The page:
Let Jumping Dogs Lie, (Or Sit!)

      You may have wondered from time to time if your dog is part kangaroo the way he jumps up and down to greet you or horrified guests. And despite all your efforts to stop the jumping, your dog continues to accost your friends and family at the front door, all the while embarrassing you as you try to explain, "He's just being friendly."

      Why do dogs jump all over people in the first place?

      In order to understand why dogs jump on people you will need to look at the history of dogs; well not the entire history, but a little snippet of it anyway. It's been widely accepted by the scientific community that dogs descended from wolfs. (How and why the process took place is still up for debate, however)

      It's also accepted that domestic dogs are only remotely similar to their ancestors after thousands of years of evolution, but there is agreement that there are a few inherent behaviors that seem to have survived the evolutionary pathway. These behavioral and physical characteristics most likely continue to exist because they serve a useful purpose to our domestic dogs.

      Many of these surviving behaviors seem to be used as forms of communication; such as ritual displays to avoid actual fighting. Others include appeasement behaviors that subordinate or young dogs use to "smooth the waters" with their more confident counterparts. The young or subordinate dog may lick the mouth of another dog as a way to avoid conflict, turn belly up, wag his tail much faster, and sometimes for emphasis, urinate. These are the dog's way of saying, "I'm not a threat to you." The roots for a lifetime of jumping on people usually begin with the seeds from some or all of these previously mentioned appeasement behaviors.

      Jumping up on people generally start early in life with puppies or young dogs feeling social pressure from humans. The jumping up is the puppy's attempt to reach the mouth of the human to appease what the puppy perceives as bold actions. Of course, most humans wouldn't consider their behaviors "bold," but in the canine world our human mannerisms can send very mixed signals to our dogs. We are, after all, a different species with very different characteristics and forms of communication.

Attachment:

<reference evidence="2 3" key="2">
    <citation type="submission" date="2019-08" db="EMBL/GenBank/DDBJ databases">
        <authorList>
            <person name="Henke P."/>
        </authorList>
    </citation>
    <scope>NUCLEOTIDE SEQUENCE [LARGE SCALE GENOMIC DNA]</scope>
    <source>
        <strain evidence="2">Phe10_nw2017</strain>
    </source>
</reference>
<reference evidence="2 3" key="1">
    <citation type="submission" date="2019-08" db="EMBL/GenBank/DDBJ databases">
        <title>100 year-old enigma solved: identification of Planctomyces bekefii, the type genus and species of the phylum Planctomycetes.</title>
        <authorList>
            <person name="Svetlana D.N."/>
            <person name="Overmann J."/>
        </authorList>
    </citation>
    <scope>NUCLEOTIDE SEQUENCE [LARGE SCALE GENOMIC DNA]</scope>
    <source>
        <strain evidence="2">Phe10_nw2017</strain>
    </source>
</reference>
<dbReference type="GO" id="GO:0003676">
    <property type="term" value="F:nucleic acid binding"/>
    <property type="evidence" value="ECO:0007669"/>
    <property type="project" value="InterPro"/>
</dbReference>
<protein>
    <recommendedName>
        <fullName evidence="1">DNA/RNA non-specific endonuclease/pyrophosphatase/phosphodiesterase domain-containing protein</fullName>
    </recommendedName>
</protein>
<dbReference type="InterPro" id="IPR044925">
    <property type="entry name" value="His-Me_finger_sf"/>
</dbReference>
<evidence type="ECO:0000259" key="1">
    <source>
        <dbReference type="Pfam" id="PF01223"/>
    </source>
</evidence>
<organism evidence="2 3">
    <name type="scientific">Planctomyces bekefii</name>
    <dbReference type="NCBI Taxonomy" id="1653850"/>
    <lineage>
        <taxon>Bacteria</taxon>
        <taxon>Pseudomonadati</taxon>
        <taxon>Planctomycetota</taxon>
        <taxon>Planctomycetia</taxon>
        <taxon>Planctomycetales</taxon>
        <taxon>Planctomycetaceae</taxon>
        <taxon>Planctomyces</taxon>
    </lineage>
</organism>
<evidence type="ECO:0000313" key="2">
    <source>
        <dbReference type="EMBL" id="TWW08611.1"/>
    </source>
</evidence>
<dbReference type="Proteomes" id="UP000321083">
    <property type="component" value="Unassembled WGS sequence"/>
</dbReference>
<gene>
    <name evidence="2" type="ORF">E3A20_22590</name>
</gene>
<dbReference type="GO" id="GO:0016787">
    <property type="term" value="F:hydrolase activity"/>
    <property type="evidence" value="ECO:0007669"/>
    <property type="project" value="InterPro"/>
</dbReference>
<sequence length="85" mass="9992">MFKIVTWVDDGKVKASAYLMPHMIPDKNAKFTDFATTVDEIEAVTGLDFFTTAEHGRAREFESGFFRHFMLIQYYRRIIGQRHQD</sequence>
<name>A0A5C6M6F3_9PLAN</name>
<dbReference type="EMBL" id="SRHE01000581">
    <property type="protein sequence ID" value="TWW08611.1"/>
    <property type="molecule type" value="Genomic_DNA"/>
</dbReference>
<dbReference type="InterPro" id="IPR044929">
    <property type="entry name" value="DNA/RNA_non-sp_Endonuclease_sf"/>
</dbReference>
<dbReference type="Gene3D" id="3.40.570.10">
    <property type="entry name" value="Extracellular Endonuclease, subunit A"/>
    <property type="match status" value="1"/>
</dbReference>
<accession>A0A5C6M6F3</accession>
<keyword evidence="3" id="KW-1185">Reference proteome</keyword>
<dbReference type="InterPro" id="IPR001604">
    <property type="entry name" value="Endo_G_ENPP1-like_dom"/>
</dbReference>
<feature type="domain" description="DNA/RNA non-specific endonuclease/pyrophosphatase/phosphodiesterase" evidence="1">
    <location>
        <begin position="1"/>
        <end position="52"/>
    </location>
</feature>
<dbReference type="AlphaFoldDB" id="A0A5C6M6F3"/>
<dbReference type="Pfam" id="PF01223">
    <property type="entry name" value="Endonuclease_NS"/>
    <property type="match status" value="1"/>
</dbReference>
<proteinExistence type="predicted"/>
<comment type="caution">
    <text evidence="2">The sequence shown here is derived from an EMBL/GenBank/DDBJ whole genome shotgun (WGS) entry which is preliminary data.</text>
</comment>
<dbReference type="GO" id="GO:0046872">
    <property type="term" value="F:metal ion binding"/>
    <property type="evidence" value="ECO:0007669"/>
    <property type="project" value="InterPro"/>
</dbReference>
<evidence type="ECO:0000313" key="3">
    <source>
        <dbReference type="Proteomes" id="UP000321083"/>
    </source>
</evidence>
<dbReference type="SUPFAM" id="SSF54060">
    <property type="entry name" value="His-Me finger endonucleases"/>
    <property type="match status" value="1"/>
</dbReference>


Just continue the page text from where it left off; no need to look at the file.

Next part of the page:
A few of the things humans do to launch future jumping up habits in puppies are; making direct eye contact, bending at the waist and leaning over the puppy, patting the puppy on the head or using a deep or angry voice, as when telling them to stop jumping on people.

      What happens next is one of two things: The puppy or dog becomes confused by the mixed messages and tries even harder to appease, or the puppy discovers that he enjoys all of the attention he receives when jumping on people and makes a mental note to use that behavior again.

      Dogs repeat behaviors that result in reward or other things they enjoy in life, and in the case of a puppy jumping up on people for attention, it's easy to understand why a he might continue this behavior if everyone is making such a big deal about it!

      On the flip side, a dog that learns this behavior during attempts to appease is likely trying like crazy to "tell" his humans that he doesn't want to have a problem with them. His attempt to communicate his submissiveness is via the jumping.

      Unfortunately, humans often take stronger actions to stop the jumping; maybe pushing the puppy down, or yelling, "No," and then the puppy tries even harder to appease with additional jumping.

      Where are you with your dog?

      If you have a dog that continually jumps on people despite your best efforts to stop the behavior, somewhere along the line, your dog believes that is what dogs are supposed to do when people come to your home or when greeting strangers. When a behavior has a strong reinforcement history (in other words, is well trained) you will need an equally strong alternative behavior to tip the scales in your favor. This brings up the question, "What would you like your dog to do instead of jumping on people when they come over?" Picture what the finished behavior will look like so you can break down all the components necessary to train that behavior.

      Management and prevention

      Once you have decided what you would like your dog to do instead, you will want to prevent him from practicing the unwanted behavior any longer. This is simply managing your dog with things like leashes, crates, baby gates, etc. so he is unable to reach you or your guests. This doesn't change his feelings about the behavior, but it stops him from wearing a deeper groove into that already worn pathway.

      Decide and then train it!

      The formula for training a new behavior is to prevent the old one as much as possible and make learning the new one as fun and rewarding for your dog.

      However, to train a new behavior well, you will first need to assess whether your dog has any training deficits that would need to be addressed before you try to teach the new behavior. If you decided that you would like your dog to sit at the front door, first ask yourself, "Does my dog have a fast sit, the first time I ask?" If not, you would want to train that behavior and generalize it to many areas before adding the distraction of company at the door. This is especially true since dogs (or humans) don't learn well during a crisis or in a high state of arousal.

      If you wanted your dog to sit at the door, he should have the behavior of sitting so strong that it has become a default behavior. In other words, he shouldn't even have to think about what he needs to do when he hears you say sit, or give him the hand signal; it's automatic. When you have the filled the training deficits with the foundation behaviors, you are then ready to start working with more distractions and toward the finished behavior.